If you’re not addicted to “Farmville” and “Bejeweled” already, you could be the next victim.
By 2012, 68.7 million Americans, 29% of the total Internet connected US population, will be social gamers, projects a report from analysis firm eMarketer.
That number might shock those outside the industry who view video games within the rigid confines of “Madden” and “Call of Duty”. Social gaming however is an emergent market, one in which you might not even know you’re a participant.
For 2010, the firm estimates a total of 53 million US residents played social games. Facebook game “Mafia Wars” and iPhone game “We Rule”, like Windows’ “Solitaire” before them, attracted a non-traditional audience.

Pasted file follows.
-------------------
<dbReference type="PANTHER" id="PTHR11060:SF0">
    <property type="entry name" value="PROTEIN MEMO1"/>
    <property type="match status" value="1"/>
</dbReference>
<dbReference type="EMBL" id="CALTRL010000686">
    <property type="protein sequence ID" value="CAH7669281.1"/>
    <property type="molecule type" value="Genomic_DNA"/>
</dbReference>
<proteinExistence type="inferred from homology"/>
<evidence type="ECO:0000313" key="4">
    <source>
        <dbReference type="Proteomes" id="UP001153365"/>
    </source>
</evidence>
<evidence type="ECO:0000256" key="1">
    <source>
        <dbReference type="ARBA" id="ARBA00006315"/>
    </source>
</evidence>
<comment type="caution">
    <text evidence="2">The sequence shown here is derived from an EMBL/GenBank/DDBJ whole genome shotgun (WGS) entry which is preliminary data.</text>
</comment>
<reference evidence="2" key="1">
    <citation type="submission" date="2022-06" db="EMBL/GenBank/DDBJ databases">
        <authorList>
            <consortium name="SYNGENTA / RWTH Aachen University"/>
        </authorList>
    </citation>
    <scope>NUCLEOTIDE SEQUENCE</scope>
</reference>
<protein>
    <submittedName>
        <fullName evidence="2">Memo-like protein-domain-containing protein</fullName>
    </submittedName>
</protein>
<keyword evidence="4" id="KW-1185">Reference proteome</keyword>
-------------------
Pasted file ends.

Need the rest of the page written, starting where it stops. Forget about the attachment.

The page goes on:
Interestingly enough, the 2012 prediction marks a slow down in social games’ growth.
eMarketer points to Facebook’s change in notification policy as a possible explanation. If you remember receiving a bombardment of pleas to join friends on “Farmville”, you have a feel for the old policy. Developers exploited the direct means of contact in the social network by rewarding players who invited friends to play the game with in-game items. More players would join at friends’ requests then invite others to join for their benefit, and so on, spreading a game’s reach like a virus.
The new rules allow users to contact only those friends already playing the game.
A shift in policy won’t stop social games, eMarketer says. Growth on platforms outside Facebook, they believe, shows a continuing positive trend.